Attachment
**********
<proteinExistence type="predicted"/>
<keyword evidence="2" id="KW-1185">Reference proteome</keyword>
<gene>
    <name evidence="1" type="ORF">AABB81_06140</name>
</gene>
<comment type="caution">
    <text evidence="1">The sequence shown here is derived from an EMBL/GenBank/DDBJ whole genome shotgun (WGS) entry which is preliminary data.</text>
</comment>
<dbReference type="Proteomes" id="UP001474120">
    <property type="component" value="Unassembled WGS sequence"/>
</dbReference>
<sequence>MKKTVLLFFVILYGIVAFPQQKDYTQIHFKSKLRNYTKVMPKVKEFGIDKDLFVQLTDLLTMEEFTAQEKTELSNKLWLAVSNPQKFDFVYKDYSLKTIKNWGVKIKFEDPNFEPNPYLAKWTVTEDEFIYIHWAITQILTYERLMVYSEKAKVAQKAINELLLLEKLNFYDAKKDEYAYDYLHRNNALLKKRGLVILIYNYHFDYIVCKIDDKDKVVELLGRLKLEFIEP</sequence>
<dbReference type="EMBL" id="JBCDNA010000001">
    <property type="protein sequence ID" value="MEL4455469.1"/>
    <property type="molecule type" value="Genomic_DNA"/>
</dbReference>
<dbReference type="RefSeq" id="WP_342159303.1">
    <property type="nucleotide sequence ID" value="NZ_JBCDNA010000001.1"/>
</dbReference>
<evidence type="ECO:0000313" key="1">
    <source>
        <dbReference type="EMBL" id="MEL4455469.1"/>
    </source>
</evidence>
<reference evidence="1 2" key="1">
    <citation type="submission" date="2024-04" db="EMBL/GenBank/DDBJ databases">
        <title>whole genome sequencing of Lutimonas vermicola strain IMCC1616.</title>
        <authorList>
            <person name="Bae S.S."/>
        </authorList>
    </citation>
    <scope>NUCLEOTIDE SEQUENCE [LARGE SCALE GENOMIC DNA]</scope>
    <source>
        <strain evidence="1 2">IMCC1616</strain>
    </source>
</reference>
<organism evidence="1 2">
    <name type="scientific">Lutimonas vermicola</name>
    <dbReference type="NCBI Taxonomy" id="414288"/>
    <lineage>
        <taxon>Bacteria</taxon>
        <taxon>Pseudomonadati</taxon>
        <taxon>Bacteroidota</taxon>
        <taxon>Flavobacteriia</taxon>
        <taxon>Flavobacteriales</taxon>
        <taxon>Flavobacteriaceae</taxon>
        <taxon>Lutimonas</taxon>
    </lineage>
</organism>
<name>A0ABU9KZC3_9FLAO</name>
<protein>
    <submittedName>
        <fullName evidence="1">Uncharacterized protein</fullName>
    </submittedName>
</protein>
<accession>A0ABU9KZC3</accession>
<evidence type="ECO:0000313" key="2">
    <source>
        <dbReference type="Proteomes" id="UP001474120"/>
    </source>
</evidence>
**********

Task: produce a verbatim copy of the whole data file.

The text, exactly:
<proteinExistence type="predicted"/>
<keyword evidence="2" id="KW-1185">Reference proteome</keyword>
<gene>
    <name evidence="1" type="ORF">AABB81_06140</name>
</gene>
<comment type="caution">
    <text evidence="1">The sequence shown here is derived from an EMBL/GenBank/DDBJ whole genome shotgun (WGS) entry which is preliminary data.</text>
</comment>
<dbReference type="Proteomes" id="UP001474120">
    <property type="component" value="Unassembled WGS sequence"/>
</dbReference>
<sequence>MKKTVLLFFVILYGIVAFPQQKDYTQIHFKSKLRNYTKVMPKVKEFGIDKDLFVQLTDLLTMEEFTAQEKTELSNKLWLAVSNPQKFDFVYKDYSLKTIKNWGVKIKFEDPNFEPNPYLAKWTVTEDEFIYIHWAITQILTYERLMVYSEKAKVAQKAINELLLLEKLNFYDAKKDEYAYDYLHRNNALLKKRGLVILIYNYHFDYIVCKIDDKDKVVELLGRLKLEFIEP</sequence>
<dbReference type="EMBL" id="JBCDNA010000001">
    <property type="protein sequence ID" value="MEL4455469.1"/>
    <property type="molecule type" value="Genomic_DNA"/>
</dbReference>
<dbReference type="RefSeq" id="WP_342159303.1">
    <property type="nucleotide sequence ID" value="NZ_JBCDNA010000001.1"/>
</dbReference>
<evidence type="ECO:0000313" key="1">
    <source>
        <dbReference type="EMBL" id="MEL4455469.1"/>
    </source>
</evidence>
<reference evidence="1 2" key="1">
    <citation type="submission" date="2024-04" db="EMBL/GenBank/DDBJ databases">
        <title>whole genome sequencing of Lutimonas vermicola strain IMCC1616.</title>
        <authorList>
            <person name="Bae S.S."/>
        </authorList>
    </citation>
    <scope>NUCLEOTIDE SEQUENCE [LARGE SCALE GENOMIC DNA]</scope>
    <source>
        <strain evidence="1 2">IMCC1616</strain>
    </source>
</reference>
<organism evidence="1 2">
    <name type="scientific">Lutimonas vermicola</name>
    <dbReference type="NCBI Taxonomy" id="414288"/>
    <lineage>
        <taxon>Bacteria</taxon>
        <taxon>Pseudomonadati</taxon>
        <taxon>Bacteroidota</taxon>
        <taxon>Flavobacteriia</taxon>
        <taxon>Flavobacteriales</taxon>
        <taxon>Flavobacteriaceae</taxon>
        <taxon>Lutimonas</taxon>
    </lineage>
</organism>
<name>A0ABU9KZC3_9FLAO</name>
<protein>
    <submittedName>
        <fullName evidence="1">Uncharacterized protein</fullName>
    </submittedName>
</protein>
<accession>A0ABU9KZC3</accession>
<evidence type="ECO:0000313" key="2">
    <source>
        <dbReference type="Proteomes" id="UP001474120"/>
    </source>
</evidence>